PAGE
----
Trophic Positions


    Animal Migration Patterns


    Soil Microbial Ecology


Stable isotope analysis of a vast range of materials pertaining to ecological research allows researchers to access information not readily attainable by other standard analytical techniques. Stable isotopes are frequently used by ecologists as tracers in biological systems, enabling the tracking of elemental cycling within an ecosystem. Variation in the isotopic signatures of different geographic regions allows isotopes to be utilised as tracers of migration, whilst the principles of isotopic fractionation allow biogeochemical processes to be interrogated to levels of details unattainable from elemental compositions alone.

For example, carbon isotopes can be used to determine the primary production source responsible for energy flow in an ecosystem, whereas nitrogen isotopes are useful in identifying the trophic level position of an organism. Sulphur isotopes can distinguish benthic producers from pelagic producers, as well as marsh plant from phytoplankton producers.

Developing our understanding of these innate relationships between living organisms and their environment through stable isotope analysis aids our stewardship of the natural world to ensure that future generations enjoy the same wonders that we do today.

Publications on ecology using our instruments

Our customers use our instruments to do some amazing research in the ecology application field. To show you how they perform their research and how they use our IRMS instruments, we have collected a range of peer-reviewed publications which cite our products. You can find the citations below and then follow the links to the publishing journal should you wish to download the publication.

If you would like to investigate our available citations in more detail, or email the citation list to yourself or your colleagues then take a look at our full citation database.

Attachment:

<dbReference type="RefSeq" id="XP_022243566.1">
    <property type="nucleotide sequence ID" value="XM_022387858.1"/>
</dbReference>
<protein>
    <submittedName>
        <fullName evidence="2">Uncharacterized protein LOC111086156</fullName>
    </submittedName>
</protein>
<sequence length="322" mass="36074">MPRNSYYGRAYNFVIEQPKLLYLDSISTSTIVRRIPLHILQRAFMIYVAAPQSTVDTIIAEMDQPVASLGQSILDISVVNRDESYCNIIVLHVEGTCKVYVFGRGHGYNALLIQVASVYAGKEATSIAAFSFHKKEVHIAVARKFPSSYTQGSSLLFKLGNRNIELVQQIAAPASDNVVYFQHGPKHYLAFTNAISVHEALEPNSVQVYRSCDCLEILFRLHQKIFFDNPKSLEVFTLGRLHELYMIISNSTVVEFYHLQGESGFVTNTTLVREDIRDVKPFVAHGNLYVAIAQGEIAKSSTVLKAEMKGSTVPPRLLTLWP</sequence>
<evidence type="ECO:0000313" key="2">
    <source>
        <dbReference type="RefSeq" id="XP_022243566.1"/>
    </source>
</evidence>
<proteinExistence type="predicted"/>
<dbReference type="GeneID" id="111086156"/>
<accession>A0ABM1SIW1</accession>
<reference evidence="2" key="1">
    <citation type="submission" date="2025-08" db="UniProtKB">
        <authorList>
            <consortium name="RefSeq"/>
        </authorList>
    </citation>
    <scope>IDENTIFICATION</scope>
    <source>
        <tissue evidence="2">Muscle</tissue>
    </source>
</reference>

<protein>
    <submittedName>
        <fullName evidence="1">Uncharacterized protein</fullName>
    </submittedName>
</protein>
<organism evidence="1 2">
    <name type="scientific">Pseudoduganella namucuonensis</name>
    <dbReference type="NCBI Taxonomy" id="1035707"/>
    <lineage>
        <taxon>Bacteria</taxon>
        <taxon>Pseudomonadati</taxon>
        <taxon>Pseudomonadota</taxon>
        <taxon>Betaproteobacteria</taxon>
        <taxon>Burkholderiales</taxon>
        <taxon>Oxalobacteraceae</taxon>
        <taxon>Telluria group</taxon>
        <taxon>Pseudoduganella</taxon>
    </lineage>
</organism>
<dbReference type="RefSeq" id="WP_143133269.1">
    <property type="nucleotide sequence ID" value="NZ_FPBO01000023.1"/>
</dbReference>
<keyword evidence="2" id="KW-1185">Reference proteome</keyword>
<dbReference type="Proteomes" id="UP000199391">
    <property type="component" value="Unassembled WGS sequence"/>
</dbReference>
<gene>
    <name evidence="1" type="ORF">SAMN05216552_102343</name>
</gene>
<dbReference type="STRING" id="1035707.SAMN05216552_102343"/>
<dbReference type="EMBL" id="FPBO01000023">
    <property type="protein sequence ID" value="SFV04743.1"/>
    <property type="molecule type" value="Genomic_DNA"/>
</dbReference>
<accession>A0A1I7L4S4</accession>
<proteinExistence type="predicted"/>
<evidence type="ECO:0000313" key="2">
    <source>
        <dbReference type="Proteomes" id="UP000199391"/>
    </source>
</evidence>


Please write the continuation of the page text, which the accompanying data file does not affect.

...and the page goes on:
155 results:

Using Stable Isotopes to Infer the Impacts of Habitat Change on the Diets and Vertical Stratification of Frugivorous Bats in Madagascar
PLOS ONE (2016)
Kim E. Reuter, Abigail R. Wills, Raymond W. Lee, Erik E. Cordes, Brent J. Sewall

Human-modified habitats are expanding rapidly; many tropical countries have highly fragmented and degraded forests. Preserving biodiversity in these areas involves protecting species–like frugivorous bats–that are important to forest regeneration. Fruit bats provide critical ecosystem services including seed dispersal, but studies of how their diets are affected by habitat change have often been rather localized. This study used stable isotope analyses (δ15N and δ13C measurement) to examine how two fruit bat species in Madagascar, Pteropus rufus (n = 138) and Eidolon dupreanum (n = 52) are impacted by habitat change across a large spatial scale. Limited data for Rousettus madagascariensis are also presented. Our results indicated that the three species had broadly overlapping diets. Differences in diet were nonetheless detectable between P. rufus and E. dupreanum, and these diets shifted when they co-occurred, suggesting resource partitioning across habitats and vertical strata within the canopy to avoid competition. Changes in diet were correlated with a decrease in forest cover, though at a larger spatial scale in P. rufus than in E. dupreanum. These results suggest fruit bat species exhibit differing responses to habitat change, highlight the threats fruit bats face from habitat change, and clarify the spatial scales at which conservation efforts could be implemented.